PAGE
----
Pioneer in the directive-based approach to program accelerators, CAPS started to design the OpenHMPP set of directives in 2007. The objective was and is still to let developers handle hardware accelerators without the complexity associated with GPU programming. This approach based on directives enables a loose relationship between an application code and the use of hardware accelerators. Since, then CAPS, CRAY, NVIDIA and PGI have joint their effort to release in 2011 OpenACC, a common set of directives.
OpenHMPP can be seen as a superset of the OpenACC API with advanced features such as the management of multiple devices, the use of accelerated librairies with directives, the integration of hand-written CUDA device kernels, and code generation directives that either increase kernel parallelism with loop transformations or enable the use of accelerator specific features such as device shared memory.
Created in 2007, OpenHMPP has been jointly designed and used by major HPC leaders. As a high level of abstraction for programming GPUs in scientific applications, OpenHMPP preserves customers’ software assets by keeping applications portable.
The OpenHMPP directive-based programming model offers a powerful syntax to efficiently offload computations on hardware accelerators and to optimize data movement. OpenHMPP directives describe remote procedure call (RPC) on an accelerator device (e.g. GPU) or more generally a set of cores. The directives annotate C or Fortran codes to describe two sets of functionalities:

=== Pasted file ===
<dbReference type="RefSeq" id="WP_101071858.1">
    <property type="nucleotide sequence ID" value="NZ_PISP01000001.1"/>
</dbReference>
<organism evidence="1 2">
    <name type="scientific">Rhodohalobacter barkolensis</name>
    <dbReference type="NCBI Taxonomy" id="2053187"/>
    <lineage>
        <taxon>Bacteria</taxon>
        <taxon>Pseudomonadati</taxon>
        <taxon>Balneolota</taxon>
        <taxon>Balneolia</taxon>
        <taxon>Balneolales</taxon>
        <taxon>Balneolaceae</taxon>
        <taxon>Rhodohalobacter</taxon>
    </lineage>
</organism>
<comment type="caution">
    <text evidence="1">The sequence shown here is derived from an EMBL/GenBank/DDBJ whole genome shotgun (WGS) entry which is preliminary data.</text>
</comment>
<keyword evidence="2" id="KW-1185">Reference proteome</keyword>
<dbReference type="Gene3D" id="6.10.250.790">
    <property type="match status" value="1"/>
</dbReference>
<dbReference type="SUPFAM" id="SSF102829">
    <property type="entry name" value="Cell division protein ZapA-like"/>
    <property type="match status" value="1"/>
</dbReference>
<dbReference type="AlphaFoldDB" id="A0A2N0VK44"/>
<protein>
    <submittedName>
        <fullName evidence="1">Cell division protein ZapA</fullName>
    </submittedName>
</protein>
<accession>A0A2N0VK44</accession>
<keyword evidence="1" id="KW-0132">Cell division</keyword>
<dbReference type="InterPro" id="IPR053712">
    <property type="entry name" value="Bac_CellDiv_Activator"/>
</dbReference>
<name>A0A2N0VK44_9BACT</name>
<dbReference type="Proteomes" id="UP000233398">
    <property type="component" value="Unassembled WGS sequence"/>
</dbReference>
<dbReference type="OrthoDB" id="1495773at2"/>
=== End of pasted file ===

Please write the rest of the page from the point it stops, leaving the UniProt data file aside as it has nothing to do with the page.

- The offloading of procedures (denoted codelets) onto a remote device;
- The optimization of data transfers between the CPU main memory and the accelerator memory.
OpenHMPP Directives concept
The OpenHMPP directives may be seen as “meta-information” added in the application source code.
They are safe meta-information i.e. they do not change the original code behavior.
They address the remote execution (RPC) of a function as well as the transfers of data to/from the HWA memory.
The table below introduces the OpenHMPP directives.
The OpenHMPP directives address different needs:
- Some of them are dedicated to declarations;
- Others are dedicated to the management of the execution.
|Control flow instructions||Directives for data management|
Beside CAPS that implements the OpenHMPP directives, PathScale is the other compiler vendor that supports OpenHMPP.